The message from Northern Ireland's recent export triumphs is that there are no limits to how far away from the auld sod you should aim to take your products or concepts.
The drive to boost our economy through exports is more urgent than ever, particularly as figures for 2010/11 showed a fall in exports of 0.6% to £5.1m - though sales to Great Britain were up 4.4% to £7.3bn.
But the tide could turn this year. In the past few months we've seen export deals embracing the Netherlands (Total Mobile), Hong Kong (Fivemiletown Creamery) and Saudi Arabia (Muldoon Transport Systems).
Now CEM Systems has announced export deals worth £650,000 to Mongolia. Not Outer Mongolia, that fabled region that's only beaten by Timbuktu in far-flungedness in the mind's eye, but its modern-day counterpart, Mongolia.
The company is providing security systems to a copper and gold mine in South Gobi.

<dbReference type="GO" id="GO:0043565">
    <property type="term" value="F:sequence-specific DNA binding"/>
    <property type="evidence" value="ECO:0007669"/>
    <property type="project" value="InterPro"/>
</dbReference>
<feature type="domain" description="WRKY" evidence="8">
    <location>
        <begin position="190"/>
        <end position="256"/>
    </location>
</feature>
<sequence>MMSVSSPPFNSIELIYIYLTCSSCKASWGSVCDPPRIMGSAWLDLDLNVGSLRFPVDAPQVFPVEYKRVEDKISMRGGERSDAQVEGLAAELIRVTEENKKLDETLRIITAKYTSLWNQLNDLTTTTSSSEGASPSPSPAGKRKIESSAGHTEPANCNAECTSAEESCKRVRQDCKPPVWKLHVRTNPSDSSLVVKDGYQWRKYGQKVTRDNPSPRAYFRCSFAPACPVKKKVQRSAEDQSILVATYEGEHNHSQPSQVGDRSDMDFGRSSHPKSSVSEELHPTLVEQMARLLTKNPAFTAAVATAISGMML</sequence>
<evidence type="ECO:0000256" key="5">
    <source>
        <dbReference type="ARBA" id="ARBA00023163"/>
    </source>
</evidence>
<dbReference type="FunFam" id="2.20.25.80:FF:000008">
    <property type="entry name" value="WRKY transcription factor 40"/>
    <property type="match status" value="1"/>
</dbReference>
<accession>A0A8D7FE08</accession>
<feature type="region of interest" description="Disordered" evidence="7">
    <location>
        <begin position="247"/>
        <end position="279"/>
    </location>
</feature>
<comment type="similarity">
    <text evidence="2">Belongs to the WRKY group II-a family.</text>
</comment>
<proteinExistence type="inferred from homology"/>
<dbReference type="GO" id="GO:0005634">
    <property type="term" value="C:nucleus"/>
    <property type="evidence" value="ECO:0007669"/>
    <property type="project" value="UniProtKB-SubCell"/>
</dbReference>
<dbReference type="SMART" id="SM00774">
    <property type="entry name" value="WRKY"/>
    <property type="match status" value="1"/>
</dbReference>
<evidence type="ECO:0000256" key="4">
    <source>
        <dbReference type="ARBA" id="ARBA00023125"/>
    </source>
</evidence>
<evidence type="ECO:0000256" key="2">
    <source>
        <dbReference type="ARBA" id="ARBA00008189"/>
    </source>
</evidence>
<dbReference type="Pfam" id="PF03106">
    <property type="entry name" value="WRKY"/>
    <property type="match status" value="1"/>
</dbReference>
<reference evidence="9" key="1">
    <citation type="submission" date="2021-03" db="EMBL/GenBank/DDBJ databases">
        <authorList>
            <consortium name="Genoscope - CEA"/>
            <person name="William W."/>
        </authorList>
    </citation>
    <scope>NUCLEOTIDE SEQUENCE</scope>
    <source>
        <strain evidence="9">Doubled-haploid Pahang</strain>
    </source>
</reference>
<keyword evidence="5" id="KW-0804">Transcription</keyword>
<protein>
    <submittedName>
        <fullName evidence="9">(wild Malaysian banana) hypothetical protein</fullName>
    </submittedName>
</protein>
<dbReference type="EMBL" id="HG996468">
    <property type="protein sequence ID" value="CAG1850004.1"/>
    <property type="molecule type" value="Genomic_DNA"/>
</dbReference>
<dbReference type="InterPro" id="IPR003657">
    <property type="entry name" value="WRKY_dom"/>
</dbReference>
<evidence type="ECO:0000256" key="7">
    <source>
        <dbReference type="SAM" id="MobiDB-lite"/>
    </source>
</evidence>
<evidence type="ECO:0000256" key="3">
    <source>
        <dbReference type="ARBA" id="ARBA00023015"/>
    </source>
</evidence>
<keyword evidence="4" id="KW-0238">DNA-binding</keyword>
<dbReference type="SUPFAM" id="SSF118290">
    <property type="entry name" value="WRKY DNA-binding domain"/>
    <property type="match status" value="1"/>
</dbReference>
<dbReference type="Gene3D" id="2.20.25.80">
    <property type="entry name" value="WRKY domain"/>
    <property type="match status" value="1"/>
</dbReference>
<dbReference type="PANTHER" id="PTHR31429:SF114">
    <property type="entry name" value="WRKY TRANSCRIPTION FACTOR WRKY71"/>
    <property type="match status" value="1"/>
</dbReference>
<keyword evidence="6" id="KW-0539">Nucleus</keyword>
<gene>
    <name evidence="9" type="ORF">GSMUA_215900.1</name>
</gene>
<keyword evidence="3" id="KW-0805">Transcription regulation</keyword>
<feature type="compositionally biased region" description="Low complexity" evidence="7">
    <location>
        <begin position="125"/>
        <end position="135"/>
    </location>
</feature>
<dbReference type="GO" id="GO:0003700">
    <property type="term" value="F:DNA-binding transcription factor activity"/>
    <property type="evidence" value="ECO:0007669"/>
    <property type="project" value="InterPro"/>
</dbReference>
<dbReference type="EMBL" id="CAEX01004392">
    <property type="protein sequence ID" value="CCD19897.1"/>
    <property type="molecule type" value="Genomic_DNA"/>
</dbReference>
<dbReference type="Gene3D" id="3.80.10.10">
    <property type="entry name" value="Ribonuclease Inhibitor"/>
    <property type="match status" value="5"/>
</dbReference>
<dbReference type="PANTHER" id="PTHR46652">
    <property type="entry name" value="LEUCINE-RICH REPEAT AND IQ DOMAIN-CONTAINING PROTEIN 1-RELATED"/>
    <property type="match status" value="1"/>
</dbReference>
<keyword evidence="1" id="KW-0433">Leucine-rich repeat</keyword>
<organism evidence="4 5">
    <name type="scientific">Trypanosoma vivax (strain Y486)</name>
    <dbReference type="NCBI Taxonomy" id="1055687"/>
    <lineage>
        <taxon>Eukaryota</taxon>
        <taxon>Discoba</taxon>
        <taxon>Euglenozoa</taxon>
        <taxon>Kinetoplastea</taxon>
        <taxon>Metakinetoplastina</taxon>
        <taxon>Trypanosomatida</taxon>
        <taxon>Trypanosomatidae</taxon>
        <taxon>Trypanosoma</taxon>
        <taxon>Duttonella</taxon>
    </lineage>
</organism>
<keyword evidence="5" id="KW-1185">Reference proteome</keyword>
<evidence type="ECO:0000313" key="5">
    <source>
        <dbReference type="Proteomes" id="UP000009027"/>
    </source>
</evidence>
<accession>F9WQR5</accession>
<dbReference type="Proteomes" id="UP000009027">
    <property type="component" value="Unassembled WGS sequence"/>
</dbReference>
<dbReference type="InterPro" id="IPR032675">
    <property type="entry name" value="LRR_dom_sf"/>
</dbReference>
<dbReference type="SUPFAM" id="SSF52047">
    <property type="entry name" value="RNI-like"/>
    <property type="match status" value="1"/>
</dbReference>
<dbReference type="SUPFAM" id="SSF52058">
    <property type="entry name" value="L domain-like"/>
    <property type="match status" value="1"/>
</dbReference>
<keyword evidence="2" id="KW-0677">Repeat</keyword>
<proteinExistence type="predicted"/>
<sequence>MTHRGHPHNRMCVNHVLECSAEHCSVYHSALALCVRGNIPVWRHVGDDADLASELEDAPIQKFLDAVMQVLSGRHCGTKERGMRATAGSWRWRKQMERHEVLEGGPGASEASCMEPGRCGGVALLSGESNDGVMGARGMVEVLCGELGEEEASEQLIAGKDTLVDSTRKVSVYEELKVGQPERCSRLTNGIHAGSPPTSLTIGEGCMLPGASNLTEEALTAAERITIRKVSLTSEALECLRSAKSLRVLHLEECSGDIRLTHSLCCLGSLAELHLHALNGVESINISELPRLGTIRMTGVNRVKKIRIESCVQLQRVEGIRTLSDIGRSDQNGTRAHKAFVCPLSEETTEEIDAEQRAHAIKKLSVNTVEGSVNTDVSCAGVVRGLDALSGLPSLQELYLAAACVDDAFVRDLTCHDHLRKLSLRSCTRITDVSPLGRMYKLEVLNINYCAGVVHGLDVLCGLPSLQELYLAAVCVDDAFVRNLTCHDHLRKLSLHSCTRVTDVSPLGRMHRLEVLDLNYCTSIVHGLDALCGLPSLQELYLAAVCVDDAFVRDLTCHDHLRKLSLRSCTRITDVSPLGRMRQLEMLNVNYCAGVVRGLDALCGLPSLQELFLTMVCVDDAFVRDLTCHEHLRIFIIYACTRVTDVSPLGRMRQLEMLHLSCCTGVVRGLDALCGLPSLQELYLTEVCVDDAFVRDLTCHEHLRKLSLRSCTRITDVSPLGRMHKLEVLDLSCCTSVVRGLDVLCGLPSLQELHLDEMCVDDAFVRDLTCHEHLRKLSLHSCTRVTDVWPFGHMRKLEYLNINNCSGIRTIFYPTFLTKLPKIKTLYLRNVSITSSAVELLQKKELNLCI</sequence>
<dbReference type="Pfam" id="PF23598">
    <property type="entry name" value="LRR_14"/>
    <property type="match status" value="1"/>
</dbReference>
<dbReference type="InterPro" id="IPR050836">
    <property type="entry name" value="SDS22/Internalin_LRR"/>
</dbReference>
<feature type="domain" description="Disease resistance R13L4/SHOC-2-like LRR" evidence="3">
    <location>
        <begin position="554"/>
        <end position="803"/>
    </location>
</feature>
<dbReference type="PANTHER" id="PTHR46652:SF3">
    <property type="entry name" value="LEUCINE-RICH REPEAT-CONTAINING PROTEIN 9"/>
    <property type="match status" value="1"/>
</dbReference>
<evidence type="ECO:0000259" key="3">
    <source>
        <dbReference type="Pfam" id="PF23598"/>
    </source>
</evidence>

CEM Systems senior director Andrew Fulton said his message to companies was to "get out and travel" as opportunities at home in the UK were thin on the ground.
As if to prove his point, he is off to New Zealand next week.
It's not just security systems which we are exporting. Cuisine exported from Mexico via Philadelphia, then home to Northern Ireland has been feeding Northern Ireland students and many others besides since 2007.
The founders of Boojum, husband and wife couple John and Karen Blisard, met in Philadelphia before moving home to Northern Ireland. There was no equivalent of the fast Mexican food outlets they'd seen back in the US so they established the first Boojum in Botanic Avenue in south Belfast in 2007, a tortilla's throw from Queen's University and the studentsvilles of Stranmillis and the Holylands.
The Boojum concept has now been exported across the border, with one restaurant opening in Dublin. Fans of Mexican food across Ireland will now be eagerly awaiting the next spot to be Boojumed up. Could an extended franchise operation be the next step? Watch it grow.
This week we were reminded of one of our biggest exporters when Powerscreen International founder Pat O'Neill was interviewed in the Press.
Set up in 1966 and sold to Terex in 1999, Powerscreen is a past winner of Invest NI's exporter of the year title and a reminder of what Northern Ireland is capable of.